backup. I just went, `It's gone. It's absolutely gone.' So people said,
`Well, you have a very good cure.' I said, `No, I was healed.' Because

GROSS: Is that when you became a Christian again?

Mr. COOPER: Well, when I saw the evidence of the fact that God did something
extraordinary with me. He--not because I deserved it, but it was as though
one day they took a X-ray and I had cancer, let's say, and they took the X-ray
the next day and the cancer was totally gone, and they went, `Where did it
go?' It just disappeared. I was an alcoholic of the highest order one day.
When I came out, I was not. So 26 years, I've never had a drink. And I
don't--it would never occur to me to have a drink.

GROSS: My guest is Alice Cooper. His new memoir is called "Alice Cooper:
Golf Monster." More after a break. This is FRESH AIR.


GROSS: My guest is Alice Cooper. He has a new memoir about music and golf.
It's called "Alice Cooper: Golf Monster."

Can I just name a few names to you and get your really short take on them?

Mr. COOPER: Sure.

GROSS: Great. Kiss.

Mr. COOPER: Kiss. We told Kiss where to buy their makeup. Everybody wanted
there to be a huge feud between Kiss and us because they were the great
copycats. Alice came out with the makeup, Kiss came out with the makeup.
Their very first statement was, `If one Alice works, then four ought to work.'
Now, my joke with them--and they're friends of mine--was they use pyro. I
never used pyro. I said, `As long as you guys do something, don't do my show,
and do different records, there's room for us both out here. Just don't be
Alice Cooper.' So they turned into four comic book characters.

GROSS: Mm-hmm.

Mr. COOPER: They were like the X-Men.

GROSS: Mm-hmm.

Mr. COOPER: Whereas Alice Cooper was "Phantom of the Opera," you know? I
always used to laugh and I'd say, `When you guys can't think of anything
clever to do, you just blow something up.'

GROSS: OK. "Rocky Horror Picture Show."

Mr. COOPER: Based on Alice Cooper.

GROSS: Right.

Mr. COOPER: Absolutely. I saw the director's notes. Every time they
mention Frankenfurter, they said, `a la Alice Cooper.'

GROSS: Uh-huh.

Mr. COOPER: Now, see, that show had a great sense of humor. You know, I
mean, we watched that--and I don't care if you were Christian or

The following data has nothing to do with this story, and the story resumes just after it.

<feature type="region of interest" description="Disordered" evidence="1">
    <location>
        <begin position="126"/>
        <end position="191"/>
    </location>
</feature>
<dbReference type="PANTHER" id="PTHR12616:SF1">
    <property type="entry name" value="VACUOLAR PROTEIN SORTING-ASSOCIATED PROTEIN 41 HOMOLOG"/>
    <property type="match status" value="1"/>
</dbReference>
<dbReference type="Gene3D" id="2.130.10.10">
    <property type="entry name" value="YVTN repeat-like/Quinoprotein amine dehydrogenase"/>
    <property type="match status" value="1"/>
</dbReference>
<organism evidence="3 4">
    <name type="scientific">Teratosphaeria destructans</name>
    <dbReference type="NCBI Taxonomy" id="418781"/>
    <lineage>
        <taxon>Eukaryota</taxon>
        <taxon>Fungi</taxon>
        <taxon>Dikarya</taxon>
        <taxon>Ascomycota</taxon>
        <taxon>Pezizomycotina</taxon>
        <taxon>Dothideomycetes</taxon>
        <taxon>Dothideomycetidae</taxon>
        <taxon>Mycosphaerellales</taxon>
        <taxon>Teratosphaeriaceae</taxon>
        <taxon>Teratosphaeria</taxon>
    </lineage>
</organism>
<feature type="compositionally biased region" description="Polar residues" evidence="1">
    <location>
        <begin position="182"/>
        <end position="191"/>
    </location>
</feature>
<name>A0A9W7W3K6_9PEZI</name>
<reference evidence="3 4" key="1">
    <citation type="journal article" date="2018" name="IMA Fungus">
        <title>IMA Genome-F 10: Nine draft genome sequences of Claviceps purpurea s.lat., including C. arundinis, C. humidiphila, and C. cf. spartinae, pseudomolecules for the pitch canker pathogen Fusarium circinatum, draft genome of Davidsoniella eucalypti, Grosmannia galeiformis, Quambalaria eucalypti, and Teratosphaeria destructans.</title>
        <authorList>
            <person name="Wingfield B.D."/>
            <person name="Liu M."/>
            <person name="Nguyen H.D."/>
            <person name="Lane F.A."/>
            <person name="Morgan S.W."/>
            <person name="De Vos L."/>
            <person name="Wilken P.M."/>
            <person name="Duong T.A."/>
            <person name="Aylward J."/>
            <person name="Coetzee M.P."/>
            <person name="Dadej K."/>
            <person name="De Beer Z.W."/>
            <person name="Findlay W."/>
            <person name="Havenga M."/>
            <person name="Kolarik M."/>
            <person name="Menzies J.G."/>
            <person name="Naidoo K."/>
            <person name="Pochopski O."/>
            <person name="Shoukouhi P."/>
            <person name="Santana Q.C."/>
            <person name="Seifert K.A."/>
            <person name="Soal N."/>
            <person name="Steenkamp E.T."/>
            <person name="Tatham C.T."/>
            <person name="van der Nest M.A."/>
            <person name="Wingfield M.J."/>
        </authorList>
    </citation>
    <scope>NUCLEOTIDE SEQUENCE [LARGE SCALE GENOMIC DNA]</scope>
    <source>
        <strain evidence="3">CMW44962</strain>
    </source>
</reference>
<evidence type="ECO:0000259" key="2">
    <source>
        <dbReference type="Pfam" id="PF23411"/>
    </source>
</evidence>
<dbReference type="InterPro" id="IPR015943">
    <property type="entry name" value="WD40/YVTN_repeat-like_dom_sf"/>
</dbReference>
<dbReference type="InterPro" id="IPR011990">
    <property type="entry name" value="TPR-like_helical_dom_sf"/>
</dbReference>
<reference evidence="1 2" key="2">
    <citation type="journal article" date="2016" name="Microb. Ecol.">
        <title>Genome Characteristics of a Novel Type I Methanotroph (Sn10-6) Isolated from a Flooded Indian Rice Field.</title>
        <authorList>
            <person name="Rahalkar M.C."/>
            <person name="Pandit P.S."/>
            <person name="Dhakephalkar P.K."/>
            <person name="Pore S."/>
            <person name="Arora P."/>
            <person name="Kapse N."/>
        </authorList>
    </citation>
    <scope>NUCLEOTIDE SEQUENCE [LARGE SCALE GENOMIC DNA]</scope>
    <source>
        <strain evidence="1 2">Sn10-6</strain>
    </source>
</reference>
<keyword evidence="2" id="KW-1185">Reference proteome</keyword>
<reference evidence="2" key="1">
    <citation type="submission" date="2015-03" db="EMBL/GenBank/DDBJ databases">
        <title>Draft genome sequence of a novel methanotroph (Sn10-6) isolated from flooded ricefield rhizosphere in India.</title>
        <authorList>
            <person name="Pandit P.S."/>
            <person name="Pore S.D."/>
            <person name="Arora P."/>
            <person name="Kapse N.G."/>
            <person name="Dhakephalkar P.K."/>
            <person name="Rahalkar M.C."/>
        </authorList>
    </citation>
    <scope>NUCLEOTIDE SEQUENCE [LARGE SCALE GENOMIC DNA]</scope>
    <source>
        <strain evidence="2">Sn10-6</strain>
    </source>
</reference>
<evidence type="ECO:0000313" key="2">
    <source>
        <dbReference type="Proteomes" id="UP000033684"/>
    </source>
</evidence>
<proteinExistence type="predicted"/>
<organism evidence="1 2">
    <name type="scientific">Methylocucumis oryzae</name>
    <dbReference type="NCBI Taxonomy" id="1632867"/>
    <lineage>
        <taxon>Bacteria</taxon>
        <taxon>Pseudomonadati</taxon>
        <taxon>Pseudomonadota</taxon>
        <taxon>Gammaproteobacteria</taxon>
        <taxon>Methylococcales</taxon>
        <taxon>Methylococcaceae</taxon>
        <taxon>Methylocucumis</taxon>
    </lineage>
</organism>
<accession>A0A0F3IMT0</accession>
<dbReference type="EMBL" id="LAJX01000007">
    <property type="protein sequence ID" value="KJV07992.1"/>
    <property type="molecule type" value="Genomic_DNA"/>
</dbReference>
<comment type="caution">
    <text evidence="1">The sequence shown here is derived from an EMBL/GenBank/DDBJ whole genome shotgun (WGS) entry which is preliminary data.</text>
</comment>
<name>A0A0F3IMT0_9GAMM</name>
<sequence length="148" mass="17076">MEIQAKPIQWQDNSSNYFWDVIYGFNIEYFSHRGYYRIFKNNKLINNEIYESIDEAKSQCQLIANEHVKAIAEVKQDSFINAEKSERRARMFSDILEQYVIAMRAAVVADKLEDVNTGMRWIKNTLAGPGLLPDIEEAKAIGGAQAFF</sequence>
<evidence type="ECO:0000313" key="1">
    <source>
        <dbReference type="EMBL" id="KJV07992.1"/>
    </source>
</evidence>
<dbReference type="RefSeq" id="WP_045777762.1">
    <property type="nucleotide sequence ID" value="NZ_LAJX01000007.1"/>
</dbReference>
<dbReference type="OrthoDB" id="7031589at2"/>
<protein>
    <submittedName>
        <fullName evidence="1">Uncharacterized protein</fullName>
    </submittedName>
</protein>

non-Christian, you watched the show and you were laughing your head off
because it was so ridiculous. But it's so over-the-top vaudeville that, I
mean, you have to laugh at it. I object to some of the humor, I object to
some of the, you know, things, but so what? You know? Everybody's going to
object to something.

GROSS: Marilyn Manson.

Mr. COOPER: Marilyn Manson, you know, understood what Alice was, looked at
it and said, `I'm just going to up the ante. I'm going to be Marilyn Manson.'
OK, Alice Cooper, Marilyn Manson. OK. Let me see, a girl's name. Gee, I
wish I would've thought of that. Makeup? Oh, wait a minute. I did that.
But he said, `OK, my thing is, now, Alice did makeup, snakes and
violence--mock violence onstage. OK, what am I going to do? OK, I'm going to
be a devil worshipper drug addict, duh-duh-duh. That will get them.' What he
does is very stylistic.

GROSS: Mm-hmm.

Mr. COOPER: I think he's missing the sense of humor in it, and I certainly
object to a lot of the things when it comes to tearing pages out of the Bible,
and he became an anti-Alice as soon as he heard I was Christian.

GROSS: Really?

Mr. COOPER: He just publicly said, `I hate Alice now.' `Why?' `Because he's


And I want to ask you about Frank Sinatra, and here's why: in a concert film
from 1973, you come out first in a white tuxedo singing "The Lady Is a Tramp,"
a song Sinatra made famous.

Mr. COOPER: (Singing) She gets too hungry for dinner at 8...

GROSS: Yeah.

Mr. COOPER: Yeah. Well, he was the first punk.

GROSS: Wait, wait, wait. Then you say, in the middle of the song, you go,